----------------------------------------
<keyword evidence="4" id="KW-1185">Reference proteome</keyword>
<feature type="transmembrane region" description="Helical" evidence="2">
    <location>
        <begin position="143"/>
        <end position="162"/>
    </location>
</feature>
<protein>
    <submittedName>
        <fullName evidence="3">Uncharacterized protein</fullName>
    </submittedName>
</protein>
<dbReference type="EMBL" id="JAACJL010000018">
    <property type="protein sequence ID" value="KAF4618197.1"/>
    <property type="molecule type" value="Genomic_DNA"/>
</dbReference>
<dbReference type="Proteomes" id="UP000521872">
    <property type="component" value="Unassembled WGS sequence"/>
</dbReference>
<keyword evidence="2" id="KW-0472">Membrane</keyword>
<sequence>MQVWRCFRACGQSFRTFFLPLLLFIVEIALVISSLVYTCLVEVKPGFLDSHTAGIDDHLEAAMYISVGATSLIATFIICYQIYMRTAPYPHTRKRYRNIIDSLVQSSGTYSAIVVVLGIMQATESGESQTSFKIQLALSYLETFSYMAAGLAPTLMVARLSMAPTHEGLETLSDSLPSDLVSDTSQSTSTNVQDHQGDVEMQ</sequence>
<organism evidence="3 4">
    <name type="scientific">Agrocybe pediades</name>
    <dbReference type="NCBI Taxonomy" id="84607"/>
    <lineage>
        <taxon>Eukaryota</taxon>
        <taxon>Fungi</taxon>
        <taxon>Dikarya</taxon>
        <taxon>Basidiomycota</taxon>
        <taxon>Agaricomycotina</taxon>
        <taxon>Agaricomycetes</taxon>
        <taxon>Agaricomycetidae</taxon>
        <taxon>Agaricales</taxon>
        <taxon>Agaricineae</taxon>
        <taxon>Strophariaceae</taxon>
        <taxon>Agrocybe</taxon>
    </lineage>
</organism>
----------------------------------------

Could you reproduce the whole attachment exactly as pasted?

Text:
<keyword evidence="4" id="KW-1185">Reference proteome</keyword>
<feature type="transmembrane region" description="Helical" evidence="2">
    <location>
        <begin position="143"/>
        <end position="162"/>
    </location>
</feature>
<protein>
    <submittedName>
        <fullName evidence="3">Uncharacterized protein</fullName>
    </submittedName>
</protein>
<dbReference type="EMBL" id="JAACJL010000018">
    <property type="protein sequence ID" value="KAF4618197.1"/>
    <property type="molecule type" value="Genomic_DNA"/>
</dbReference>
<dbReference type="Proteomes" id="UP000521872">
    <property type="component" value="Unassembled WGS sequence"/>
</dbReference>
<keyword evidence="2" id="KW-0472">Membrane</keyword>
<sequence>MQVWRCFRACGQSFRTFFLPLLLFIVEIALVISSLVYTCLVEVKPGFLDSHTAGIDDHLEAAMYISVGATSLIATFIICYQIYMRTAPYPHTRKRYRNIIDSLVQSSGTYSAIVVVLGIMQATESGESQTSFKIQLALSYLETFSYMAAGLAPTLMVARLSMAPTHEGLETLSDSLPSDLVSDTSQSTSTNVQDHQGDVEMQ</sequence>
<organism evidence="3 4">
    <name type="scientific">Agrocybe pediades</name>
    <dbReference type="NCBI Taxonomy" id="84607"/>
    <lineage>
        <taxon>Eukaryota</taxon>
        <taxon>Fungi</taxon>
        <taxon>Dikarya</taxon>
        <taxon>Basidiomycota</taxon>
        <taxon>Agaricomycotina</taxon>
        <taxon>Agaricomycetes</taxon>
        <taxon>Agaricomycetidae</taxon>
        <taxon>Agaricales</taxon>
        <taxon>Agaricineae</taxon>
        <taxon>Strophariaceae</taxon>
        <taxon>Agrocybe</taxon>
    </lineage>
</organism>